In 1783 Bakewell formed the Dishley Society to protect the purity of his stock, and to help other farmers improve their livestock.

Bakewell was also one of the first farmers to hire out his male animals – stallions, bulls and rams - for mating. Often, rams were hired out for a whole season, and while in 1760 the cost was simply a few shillings per season, by 1770 this had been raised to 25 Guineas, and Twopounder for £1200.   

In the early days of his work, Bakewell would preserve skeletons and pickle carcasses of various specimens of his animals in order to better study them and assess their characteristics. He was initially also quite secretive about his work, presumably because in-breeding was frowned upon by the church. 

Crop management techniques

The land that Bakewell inherited was very wet, and sloped down towards the river. He took advantage of this, diverting the brook and creating canals, which meant that he could improve the quality of his grasslands by allowing them to be slightly flooded, which in turn meant that he was able to cut his grass four times a year – the extra one being in the Spring, which meant that his cattle could be grazed, and therefore fattened earlier in the year - rather than the three cuts which was more usual. He also set up different parcels of land to experiment with different manuring techniques and with different levels of flooding.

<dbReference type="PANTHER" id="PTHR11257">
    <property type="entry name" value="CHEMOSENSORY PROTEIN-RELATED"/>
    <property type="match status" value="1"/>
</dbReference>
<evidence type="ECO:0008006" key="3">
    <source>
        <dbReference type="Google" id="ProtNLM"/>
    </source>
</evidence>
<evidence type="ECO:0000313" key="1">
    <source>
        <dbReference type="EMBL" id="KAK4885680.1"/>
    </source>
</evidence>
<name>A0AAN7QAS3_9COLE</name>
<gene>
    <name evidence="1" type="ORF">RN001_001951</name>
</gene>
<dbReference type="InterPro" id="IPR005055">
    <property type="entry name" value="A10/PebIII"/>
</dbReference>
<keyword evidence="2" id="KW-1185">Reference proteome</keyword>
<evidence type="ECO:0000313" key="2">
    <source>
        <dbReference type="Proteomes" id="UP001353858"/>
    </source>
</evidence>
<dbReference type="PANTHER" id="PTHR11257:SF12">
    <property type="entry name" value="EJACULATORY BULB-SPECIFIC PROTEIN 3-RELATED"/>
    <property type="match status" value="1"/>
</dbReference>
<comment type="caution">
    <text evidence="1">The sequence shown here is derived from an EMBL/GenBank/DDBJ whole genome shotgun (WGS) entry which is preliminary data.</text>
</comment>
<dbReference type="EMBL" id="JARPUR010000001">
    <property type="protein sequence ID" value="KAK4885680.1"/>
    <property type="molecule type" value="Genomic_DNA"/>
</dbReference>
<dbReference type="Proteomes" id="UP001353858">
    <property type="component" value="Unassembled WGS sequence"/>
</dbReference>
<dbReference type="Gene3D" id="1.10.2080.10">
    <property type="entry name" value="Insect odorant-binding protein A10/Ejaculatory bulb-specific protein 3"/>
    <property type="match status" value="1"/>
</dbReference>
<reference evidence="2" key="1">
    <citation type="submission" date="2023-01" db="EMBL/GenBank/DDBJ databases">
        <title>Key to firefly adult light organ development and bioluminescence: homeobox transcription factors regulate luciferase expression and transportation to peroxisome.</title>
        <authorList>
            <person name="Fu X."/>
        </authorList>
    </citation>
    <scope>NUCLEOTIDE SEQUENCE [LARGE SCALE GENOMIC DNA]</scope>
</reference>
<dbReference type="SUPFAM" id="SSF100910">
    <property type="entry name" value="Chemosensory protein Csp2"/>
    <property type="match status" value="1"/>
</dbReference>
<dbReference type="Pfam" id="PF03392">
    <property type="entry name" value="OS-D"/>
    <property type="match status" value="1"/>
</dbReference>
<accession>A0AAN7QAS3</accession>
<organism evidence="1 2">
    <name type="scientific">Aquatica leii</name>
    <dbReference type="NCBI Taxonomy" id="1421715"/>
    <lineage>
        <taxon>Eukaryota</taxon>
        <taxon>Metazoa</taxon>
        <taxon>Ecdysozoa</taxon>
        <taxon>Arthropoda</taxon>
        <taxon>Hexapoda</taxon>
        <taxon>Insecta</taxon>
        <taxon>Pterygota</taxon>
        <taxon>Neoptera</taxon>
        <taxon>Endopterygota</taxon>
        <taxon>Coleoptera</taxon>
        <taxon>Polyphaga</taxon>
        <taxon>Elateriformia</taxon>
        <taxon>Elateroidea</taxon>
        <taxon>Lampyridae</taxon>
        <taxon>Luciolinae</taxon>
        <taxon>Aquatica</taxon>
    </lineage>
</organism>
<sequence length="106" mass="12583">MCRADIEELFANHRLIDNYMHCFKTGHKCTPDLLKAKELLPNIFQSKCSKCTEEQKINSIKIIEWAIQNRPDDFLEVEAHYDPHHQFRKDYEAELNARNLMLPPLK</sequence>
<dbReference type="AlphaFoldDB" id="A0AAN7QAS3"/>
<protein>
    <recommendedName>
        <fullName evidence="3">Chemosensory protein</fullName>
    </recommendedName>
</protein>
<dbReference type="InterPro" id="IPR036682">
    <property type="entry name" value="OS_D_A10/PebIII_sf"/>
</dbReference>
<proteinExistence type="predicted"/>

The canals also served a mill, and were also used to transport livestock feed, in the form of turnips, which were thrown into the canal at the high end and they floated down to the end of the route, where they were stopped by a grating, being collected clean and ready to be stored and used later to feed the animals.

Bakewell also sowed his seeds using the seed drill system (as pioneered by Jethro Tull) rather than the dispersal system which was the most common, but most unreliable way, and used a horse hoe to keep the ground clean. Taking advantage of the wet ground, Bakewell planted many willow trees, which were trimmed about every seven years, and were used to make things like rake handles, and sack bottoms were made from the willow tree trimmings. Bakewell also had a pond which he kept filled with fish, and water that drained from the yard of the house were channelled into the brook to help with the irrigation.

Manuring techniques